Edward Earle, clerk of works, Royal Alexandra and Albert school, Reigate, Surrey.
John Ferrington, chair of governors, Ercall Wood technology college, Telford.
Felicity Gault, learning support assistant, St Mary and St Paul's first, South Harting, Hampshire.
Jean Gorringe, crossing warden, St James primary, Westhoughton, Lancs.
Denzil Hackford, chair, governing body, Ysgol Penmaes, Brecon, Wales.
Arthur Henderson, chair of governors, Linn primary, Larne, N. Ireland.
Yvonne Hill, head, Great Ormond Street hospital school, London.
Geraint Jenkins, head of geography, de Stafford school, Caterham, Surrey.
Madeline Johnson, teacher, Castle Hill infants, Ipswich, Suffolk.
Marie Jones, former meals supervisor, St John's RC primary, Gravesend, Kent.
Caroline Martin, former domestic assistant, Limegrove special school, Limavady, N. Ireland.
Stella Muncaster, school crossing warden, Hillingdon, London.
Michael Nicholls, chair of governors, The Heathland school, Hounslow, London.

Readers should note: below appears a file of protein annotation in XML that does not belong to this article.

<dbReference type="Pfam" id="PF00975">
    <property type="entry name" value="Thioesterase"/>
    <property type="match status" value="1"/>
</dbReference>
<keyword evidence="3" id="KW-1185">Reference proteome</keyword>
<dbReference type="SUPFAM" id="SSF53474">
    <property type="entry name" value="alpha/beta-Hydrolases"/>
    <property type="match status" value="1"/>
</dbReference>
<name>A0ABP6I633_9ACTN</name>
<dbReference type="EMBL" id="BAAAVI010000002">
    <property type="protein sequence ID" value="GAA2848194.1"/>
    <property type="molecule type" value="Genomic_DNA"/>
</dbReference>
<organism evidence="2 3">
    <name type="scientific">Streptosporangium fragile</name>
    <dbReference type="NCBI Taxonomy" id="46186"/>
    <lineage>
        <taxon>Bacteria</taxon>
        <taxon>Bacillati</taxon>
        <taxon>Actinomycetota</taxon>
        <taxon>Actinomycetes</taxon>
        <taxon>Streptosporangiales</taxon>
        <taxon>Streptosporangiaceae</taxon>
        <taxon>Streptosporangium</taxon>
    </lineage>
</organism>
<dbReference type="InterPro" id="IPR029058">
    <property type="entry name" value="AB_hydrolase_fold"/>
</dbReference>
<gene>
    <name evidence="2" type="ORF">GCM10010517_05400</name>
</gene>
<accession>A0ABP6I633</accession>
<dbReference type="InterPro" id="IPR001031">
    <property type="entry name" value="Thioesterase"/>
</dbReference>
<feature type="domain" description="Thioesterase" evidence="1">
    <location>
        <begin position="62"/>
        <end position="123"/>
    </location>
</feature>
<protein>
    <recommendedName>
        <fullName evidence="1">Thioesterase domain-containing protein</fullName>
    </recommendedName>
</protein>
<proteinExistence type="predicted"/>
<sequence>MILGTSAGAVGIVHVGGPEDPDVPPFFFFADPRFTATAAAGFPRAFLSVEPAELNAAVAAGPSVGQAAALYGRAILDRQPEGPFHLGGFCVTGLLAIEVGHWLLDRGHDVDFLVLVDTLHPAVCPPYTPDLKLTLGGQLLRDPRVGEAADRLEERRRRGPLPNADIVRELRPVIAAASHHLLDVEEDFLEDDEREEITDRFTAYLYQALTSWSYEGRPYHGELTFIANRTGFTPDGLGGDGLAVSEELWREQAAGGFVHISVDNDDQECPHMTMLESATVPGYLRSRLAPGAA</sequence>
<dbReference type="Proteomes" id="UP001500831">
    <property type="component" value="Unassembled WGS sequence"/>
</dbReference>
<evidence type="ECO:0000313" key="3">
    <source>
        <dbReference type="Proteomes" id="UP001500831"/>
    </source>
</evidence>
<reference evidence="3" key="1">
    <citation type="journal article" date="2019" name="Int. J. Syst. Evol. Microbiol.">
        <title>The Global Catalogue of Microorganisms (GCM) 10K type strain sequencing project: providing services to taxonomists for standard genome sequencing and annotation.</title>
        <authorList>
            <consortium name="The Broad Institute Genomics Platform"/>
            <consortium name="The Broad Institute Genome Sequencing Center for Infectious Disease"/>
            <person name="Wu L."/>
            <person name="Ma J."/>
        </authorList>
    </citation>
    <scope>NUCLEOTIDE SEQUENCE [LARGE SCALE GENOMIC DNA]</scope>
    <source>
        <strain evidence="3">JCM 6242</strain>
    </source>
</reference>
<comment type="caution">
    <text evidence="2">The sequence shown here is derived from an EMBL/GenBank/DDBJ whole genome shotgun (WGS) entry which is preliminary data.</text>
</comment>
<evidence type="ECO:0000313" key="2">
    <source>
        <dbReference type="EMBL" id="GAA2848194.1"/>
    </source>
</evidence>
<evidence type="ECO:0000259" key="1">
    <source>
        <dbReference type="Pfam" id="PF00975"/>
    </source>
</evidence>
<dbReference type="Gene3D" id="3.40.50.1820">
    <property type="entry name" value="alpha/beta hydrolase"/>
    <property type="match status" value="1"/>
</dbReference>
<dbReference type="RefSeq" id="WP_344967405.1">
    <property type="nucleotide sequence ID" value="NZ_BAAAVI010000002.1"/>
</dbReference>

Carol Rees-Field, former teacher, Ysgol Gwaenynog, Denbigh, Wales.
Helen Reynolds, head of science, Gosford Hill, Oxon.
Barbara Riddell, adviser, Sure Start and early years education. Kay Roberts, school bus driver, Milton Abbot school, Tavistock, Devon.
Keith Robinson, chair of governors, Castle View primary and the Grange infants, Cheshire.
John Rostron, chair of governors, King George V sixth-form college, Southport, Lancs. William Smith, senior janitor, Cumnock Academy, East Ayrshire.
Irene Tominey, formerly head of unit, St Philip's residential special school, Plains, Airdrie.
Adrian Vettese, manager, special programmes section, Adam Smith college, Fife.
Suzanne Wade, personal assistant, school standards group, DfES.
Peter White, chair of governors, Brunswick Park primary, Barnet, London.